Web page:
We bought two books to help us decide which country we were going to adopt from(because at this point we were still set on international adoption). One book(The Complete Adoption Book, which I reviewed on my blog last week)had information ondomesticandinternational adoption and because I wanted to make sure we were making the right choice, I read both sections. The book mentioned how adoption hadevolvedover the last 10 years or so, the relationships becomingmore openbetween birth families and adoptive families. At first this seemed socrazyto me…how could that possibly be a good thing? I was curious, so I loaned another book from the library, it was calledDear Birthmother. This small book(only like 120 pages or so)changed our minds forever about adoption. The book dispels a lot of themythsabout adoption, and discusses openly about how good open adoption really is for all involved. I devouredthe book quickly and passed it to Nathan to read. After he was finished we talked and talked…and talked about our feelings towards adoption and realized that the more we learned about open adoption, the more we loved the idea.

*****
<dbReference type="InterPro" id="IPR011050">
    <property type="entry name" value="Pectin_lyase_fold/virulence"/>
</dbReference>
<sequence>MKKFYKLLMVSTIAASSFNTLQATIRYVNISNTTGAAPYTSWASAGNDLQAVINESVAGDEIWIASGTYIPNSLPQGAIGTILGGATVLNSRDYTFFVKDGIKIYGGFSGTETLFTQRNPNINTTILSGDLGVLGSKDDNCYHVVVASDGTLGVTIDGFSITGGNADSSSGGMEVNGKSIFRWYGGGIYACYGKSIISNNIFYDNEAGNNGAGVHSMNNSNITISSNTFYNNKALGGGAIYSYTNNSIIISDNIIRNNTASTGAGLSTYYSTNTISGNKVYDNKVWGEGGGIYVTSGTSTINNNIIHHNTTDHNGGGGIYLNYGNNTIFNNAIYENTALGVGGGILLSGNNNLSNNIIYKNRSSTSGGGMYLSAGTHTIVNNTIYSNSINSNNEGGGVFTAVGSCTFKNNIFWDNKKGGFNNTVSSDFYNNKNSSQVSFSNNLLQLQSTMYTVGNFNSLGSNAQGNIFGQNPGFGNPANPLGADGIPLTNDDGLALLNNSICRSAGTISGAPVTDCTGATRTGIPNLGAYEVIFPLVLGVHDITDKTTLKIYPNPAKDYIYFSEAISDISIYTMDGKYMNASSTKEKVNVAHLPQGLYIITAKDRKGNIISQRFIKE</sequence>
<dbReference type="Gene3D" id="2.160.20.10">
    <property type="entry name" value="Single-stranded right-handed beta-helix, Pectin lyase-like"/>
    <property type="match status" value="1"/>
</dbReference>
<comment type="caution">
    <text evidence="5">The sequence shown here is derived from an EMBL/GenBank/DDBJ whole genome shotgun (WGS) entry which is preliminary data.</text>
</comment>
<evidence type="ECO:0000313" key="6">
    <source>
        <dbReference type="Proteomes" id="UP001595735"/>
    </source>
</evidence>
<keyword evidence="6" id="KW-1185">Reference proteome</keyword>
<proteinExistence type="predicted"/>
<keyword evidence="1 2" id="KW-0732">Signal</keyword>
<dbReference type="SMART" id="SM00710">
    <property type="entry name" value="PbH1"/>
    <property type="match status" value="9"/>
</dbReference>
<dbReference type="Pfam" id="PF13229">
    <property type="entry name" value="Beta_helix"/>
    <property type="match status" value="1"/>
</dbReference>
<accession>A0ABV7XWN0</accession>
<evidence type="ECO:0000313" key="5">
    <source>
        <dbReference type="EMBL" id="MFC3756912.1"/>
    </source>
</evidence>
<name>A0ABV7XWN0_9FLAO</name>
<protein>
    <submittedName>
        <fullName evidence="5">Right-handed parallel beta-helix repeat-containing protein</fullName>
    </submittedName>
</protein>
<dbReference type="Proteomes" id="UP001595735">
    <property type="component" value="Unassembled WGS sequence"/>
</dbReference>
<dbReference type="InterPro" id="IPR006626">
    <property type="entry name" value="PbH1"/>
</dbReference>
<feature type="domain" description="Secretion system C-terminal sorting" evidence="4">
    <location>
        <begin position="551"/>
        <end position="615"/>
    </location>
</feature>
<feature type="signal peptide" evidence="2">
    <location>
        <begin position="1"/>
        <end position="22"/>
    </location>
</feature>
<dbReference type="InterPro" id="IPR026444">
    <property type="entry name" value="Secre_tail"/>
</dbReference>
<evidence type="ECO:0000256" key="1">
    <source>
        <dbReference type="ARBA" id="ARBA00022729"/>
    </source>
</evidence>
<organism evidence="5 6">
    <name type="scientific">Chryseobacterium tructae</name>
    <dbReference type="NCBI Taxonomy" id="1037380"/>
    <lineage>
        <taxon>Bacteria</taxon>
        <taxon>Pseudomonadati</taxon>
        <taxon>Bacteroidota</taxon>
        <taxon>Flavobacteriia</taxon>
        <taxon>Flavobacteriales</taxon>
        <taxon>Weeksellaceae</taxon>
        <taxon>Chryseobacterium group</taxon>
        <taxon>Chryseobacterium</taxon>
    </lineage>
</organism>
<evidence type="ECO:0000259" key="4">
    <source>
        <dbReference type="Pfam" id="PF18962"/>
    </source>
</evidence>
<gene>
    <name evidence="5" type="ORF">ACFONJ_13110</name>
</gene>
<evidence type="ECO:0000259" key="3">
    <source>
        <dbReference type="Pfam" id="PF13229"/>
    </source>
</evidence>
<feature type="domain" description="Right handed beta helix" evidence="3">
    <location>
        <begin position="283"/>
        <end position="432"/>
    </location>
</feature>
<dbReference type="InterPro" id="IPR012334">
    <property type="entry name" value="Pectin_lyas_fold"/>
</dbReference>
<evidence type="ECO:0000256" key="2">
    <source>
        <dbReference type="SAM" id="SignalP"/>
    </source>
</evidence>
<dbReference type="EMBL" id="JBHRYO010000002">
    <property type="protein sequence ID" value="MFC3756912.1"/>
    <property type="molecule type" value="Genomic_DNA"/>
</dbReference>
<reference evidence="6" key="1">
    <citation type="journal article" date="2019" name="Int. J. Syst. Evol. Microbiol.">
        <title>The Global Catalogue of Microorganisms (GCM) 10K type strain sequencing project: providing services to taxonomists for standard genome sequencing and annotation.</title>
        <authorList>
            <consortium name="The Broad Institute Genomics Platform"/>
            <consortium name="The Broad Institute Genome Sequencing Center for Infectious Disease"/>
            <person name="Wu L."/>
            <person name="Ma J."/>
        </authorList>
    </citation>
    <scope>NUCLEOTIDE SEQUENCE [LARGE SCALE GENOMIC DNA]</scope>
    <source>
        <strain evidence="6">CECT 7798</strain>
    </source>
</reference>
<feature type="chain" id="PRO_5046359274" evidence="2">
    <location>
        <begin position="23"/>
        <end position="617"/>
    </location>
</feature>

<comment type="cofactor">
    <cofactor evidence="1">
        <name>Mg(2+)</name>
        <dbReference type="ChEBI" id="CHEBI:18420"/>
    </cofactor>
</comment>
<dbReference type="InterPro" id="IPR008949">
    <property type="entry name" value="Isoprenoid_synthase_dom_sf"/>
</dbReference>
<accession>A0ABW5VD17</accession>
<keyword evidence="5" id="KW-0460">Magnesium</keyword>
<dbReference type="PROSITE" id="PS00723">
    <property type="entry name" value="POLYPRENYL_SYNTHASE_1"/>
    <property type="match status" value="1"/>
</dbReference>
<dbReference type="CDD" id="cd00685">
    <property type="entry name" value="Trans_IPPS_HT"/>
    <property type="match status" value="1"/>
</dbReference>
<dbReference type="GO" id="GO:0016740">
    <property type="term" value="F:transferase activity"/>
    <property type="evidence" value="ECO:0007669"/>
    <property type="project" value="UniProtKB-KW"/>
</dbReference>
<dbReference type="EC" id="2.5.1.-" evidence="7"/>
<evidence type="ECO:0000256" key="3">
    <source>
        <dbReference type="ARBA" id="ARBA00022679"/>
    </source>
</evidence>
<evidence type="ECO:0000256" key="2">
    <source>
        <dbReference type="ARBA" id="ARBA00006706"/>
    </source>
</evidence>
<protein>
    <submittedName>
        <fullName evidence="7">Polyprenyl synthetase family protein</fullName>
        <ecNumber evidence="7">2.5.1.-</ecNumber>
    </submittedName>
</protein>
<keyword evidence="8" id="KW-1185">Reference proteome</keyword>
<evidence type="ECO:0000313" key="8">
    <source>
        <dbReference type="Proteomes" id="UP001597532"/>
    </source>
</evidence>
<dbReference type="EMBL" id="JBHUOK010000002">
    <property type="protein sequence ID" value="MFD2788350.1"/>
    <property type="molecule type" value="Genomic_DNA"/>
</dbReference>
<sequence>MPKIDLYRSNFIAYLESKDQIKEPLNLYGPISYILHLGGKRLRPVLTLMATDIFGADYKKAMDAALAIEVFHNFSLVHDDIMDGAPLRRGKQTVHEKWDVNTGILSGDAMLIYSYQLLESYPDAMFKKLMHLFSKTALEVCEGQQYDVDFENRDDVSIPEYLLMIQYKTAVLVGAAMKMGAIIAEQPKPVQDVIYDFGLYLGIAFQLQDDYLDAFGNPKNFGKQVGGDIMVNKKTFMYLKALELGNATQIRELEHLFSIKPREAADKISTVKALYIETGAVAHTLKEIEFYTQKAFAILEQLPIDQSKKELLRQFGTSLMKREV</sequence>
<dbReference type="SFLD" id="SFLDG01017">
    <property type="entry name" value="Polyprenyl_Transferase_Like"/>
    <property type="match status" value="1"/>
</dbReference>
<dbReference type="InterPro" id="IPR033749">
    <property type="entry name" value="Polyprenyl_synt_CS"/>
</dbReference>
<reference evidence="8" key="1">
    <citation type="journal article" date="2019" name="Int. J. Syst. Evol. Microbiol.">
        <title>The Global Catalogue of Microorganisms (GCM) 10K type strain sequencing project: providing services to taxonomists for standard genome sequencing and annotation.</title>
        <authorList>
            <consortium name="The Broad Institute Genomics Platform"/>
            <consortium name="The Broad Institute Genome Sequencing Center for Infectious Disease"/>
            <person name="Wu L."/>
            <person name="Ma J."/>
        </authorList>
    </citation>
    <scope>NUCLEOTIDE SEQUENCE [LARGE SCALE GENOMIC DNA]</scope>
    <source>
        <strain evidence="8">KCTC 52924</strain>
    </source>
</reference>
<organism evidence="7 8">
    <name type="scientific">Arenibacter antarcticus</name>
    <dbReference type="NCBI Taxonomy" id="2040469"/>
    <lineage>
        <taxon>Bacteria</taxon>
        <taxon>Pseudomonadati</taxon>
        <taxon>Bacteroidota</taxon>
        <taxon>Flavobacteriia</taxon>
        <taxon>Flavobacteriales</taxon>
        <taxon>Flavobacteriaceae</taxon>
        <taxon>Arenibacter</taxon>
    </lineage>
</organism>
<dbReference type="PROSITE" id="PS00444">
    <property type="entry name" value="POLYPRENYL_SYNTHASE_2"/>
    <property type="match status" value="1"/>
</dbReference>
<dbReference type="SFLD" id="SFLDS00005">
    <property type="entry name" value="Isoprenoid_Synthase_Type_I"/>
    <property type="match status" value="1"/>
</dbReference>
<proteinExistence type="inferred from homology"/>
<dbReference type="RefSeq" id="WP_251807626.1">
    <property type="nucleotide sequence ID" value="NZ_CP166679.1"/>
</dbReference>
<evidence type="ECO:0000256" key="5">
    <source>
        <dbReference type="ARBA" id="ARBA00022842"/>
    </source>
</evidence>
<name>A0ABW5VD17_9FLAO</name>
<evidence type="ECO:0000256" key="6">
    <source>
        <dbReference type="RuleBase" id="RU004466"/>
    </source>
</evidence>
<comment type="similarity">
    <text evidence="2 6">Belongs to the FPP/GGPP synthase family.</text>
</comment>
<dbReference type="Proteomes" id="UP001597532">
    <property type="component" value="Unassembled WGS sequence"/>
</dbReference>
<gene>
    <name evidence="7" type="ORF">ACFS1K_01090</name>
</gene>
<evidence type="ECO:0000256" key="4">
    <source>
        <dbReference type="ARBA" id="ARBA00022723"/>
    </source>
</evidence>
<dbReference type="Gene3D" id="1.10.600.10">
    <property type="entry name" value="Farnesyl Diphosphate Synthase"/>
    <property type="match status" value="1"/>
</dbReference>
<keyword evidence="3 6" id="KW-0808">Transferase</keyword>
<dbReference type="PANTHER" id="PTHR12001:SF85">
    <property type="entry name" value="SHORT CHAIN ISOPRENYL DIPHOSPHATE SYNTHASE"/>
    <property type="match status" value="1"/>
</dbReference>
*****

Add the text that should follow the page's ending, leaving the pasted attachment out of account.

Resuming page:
I am a practical person. I thinklogically, and very matter of fact. All emotional reasoning aside(I’ll get to those in a sec)open adoption just makes sense. For instance, if your child all of a sudden gets very ill and you take them to the doctor and they ask for a family history you might be in big trouble. In a closed adoption you likely wouldn’t have that information. But if your relationship is open, a quick phone call, email or letter could get you all the answers you need. Also, knowing where they got their eyes from and whose grin they have is somethingevery childwants to know. It’s better to be able to tell the child the story about their adoption and how many people love them, instead of treating it like a shameful act that should be forgotten. But ultimately for me, wanting a closed adoption now seemed sohorribly selfish. Here was a woman who was making thishugesacrifice, giving us something we could not do for ourselves and we wanted to say“Thanks. Have a nice life”?? Now Nathan and I are of the opinion that the more people that can love our children, the better!